Mildenhall crop trial: Maize could be greener energy fuel, East Anglian farmers told

Green crop farm digesters were twice as efficient as official figures, according to a leading independent biogas consultant.

An East Anglian trial of more than a dozen varieties at a “maize for biogas” trial near Mildenhall showed the performance gap between official figures and farm anaerobic digesters.

Richard Crowhurst, managing director of Enagri, told farmers and growers that the biofuel generating potential was much higher than official figures.

He said that the current projects would more than double the existing capacity of on-farm anaerobic digesters.

The Shropshire Group, which had staged the trials of 12 Syngenta varieties to assess the agronomic performance.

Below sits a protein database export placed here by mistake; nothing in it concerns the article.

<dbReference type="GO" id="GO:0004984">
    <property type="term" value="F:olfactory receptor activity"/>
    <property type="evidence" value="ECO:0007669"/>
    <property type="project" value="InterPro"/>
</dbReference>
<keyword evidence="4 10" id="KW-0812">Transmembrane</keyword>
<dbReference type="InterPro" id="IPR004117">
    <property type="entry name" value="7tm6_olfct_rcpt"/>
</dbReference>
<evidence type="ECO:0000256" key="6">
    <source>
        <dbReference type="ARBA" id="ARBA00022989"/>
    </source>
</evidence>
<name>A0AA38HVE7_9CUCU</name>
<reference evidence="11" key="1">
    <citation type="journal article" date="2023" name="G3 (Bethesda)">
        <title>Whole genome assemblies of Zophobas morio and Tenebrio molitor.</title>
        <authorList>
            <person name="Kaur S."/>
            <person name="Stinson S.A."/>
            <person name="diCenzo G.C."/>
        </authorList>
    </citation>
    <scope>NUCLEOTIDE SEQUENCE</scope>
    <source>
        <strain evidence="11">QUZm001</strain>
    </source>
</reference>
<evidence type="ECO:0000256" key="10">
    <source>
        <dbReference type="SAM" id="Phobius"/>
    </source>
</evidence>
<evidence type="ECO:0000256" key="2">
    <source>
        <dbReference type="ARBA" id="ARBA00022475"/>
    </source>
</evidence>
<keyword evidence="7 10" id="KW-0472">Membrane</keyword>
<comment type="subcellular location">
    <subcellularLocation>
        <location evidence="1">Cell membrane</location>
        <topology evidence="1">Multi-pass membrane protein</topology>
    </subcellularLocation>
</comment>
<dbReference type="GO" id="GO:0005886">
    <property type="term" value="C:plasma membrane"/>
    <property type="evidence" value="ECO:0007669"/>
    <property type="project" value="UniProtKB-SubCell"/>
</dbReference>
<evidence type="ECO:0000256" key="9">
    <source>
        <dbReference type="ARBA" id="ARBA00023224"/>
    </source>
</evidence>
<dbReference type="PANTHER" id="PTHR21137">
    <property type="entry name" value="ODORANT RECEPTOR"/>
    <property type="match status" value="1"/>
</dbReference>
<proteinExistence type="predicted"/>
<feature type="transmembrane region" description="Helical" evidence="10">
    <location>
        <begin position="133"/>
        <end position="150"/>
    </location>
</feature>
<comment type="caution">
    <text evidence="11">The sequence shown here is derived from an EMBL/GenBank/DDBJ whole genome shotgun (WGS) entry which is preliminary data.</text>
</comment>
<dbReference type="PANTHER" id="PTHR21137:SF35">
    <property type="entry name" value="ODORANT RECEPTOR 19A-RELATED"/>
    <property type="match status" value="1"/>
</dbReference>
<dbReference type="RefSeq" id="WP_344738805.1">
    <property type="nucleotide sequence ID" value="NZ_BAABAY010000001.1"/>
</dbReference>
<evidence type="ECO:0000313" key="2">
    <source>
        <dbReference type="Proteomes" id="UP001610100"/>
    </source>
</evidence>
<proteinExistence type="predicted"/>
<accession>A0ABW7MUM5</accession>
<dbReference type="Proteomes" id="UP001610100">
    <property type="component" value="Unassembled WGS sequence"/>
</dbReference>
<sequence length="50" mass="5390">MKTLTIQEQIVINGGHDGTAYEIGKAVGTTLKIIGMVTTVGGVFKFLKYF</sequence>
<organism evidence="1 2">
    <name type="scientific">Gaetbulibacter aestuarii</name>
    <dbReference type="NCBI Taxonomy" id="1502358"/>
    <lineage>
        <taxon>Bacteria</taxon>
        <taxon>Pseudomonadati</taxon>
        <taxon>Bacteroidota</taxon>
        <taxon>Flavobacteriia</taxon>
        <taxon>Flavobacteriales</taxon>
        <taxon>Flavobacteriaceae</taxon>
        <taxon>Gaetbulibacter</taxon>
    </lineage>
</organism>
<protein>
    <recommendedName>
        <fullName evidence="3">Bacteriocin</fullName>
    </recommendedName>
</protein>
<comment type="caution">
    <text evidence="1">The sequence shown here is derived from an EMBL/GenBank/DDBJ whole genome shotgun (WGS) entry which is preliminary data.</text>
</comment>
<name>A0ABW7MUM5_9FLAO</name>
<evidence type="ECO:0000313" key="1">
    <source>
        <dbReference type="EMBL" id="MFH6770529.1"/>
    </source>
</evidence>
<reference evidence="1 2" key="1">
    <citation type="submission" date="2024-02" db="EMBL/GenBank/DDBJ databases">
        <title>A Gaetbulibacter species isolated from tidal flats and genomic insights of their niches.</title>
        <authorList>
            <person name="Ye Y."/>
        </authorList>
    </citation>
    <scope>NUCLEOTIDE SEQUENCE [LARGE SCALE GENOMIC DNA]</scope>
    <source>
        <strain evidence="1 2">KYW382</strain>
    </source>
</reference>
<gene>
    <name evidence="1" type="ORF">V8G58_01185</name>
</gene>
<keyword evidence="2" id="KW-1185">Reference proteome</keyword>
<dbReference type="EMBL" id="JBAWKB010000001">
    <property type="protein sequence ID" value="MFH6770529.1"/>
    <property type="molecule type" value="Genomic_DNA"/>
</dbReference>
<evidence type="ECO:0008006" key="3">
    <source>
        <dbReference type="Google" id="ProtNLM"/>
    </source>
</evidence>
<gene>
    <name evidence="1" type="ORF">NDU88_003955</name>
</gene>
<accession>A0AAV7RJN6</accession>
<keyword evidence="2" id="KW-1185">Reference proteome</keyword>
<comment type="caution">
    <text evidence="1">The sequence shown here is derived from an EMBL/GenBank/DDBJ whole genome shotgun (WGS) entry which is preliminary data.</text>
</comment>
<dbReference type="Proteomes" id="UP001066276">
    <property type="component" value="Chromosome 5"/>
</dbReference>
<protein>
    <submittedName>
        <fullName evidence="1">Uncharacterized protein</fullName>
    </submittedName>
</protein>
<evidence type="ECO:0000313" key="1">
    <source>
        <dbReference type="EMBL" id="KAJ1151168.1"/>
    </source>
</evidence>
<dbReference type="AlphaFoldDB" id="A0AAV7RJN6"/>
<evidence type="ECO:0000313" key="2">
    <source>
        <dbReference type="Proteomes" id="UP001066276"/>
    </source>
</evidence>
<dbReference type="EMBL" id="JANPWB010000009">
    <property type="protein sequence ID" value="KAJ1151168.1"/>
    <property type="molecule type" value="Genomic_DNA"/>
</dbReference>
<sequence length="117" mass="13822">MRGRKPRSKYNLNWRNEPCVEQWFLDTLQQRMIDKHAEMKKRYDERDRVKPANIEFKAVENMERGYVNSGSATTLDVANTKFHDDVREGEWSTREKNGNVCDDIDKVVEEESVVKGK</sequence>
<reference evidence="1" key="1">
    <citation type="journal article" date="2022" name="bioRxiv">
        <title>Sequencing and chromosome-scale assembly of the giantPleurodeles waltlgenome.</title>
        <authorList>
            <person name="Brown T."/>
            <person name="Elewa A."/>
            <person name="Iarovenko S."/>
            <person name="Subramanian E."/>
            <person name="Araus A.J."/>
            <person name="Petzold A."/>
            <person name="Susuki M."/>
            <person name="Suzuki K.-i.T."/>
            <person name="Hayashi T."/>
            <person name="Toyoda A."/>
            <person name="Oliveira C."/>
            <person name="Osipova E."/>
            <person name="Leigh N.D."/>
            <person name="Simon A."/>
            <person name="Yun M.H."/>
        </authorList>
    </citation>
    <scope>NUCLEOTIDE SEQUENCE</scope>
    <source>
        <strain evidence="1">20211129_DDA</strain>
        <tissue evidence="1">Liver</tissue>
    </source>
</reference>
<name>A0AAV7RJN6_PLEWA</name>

Mr Crowhurst said that politicians did not appear to understand the complete energy picture. “It just shows that they do not understand how these crops are grown specifically as a biofuel source for efficient green energy production.”

The crucial factor for energy production from AD plants was the quality of feedstock, said Syngenta’s maize specialist Nigel Padbury. “When selecting suitable maize varieties for biogas feedstock it’s all about the yield of digestible dry matter.”

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In order to produce as much methane as possible from an AD plant, a variety with more concentrated energy was key.

“But as it doesn’t make sense to harvest, ensile and handle more material than necessary, gross yield is not the best way to compare varieties for biogas production. From a movement and storage point of view, I would go for the concentrated energy of NK Bull every time.”

“An energy rich maize variety generates more output from any given volume going into the digester,” said Mr Padbury.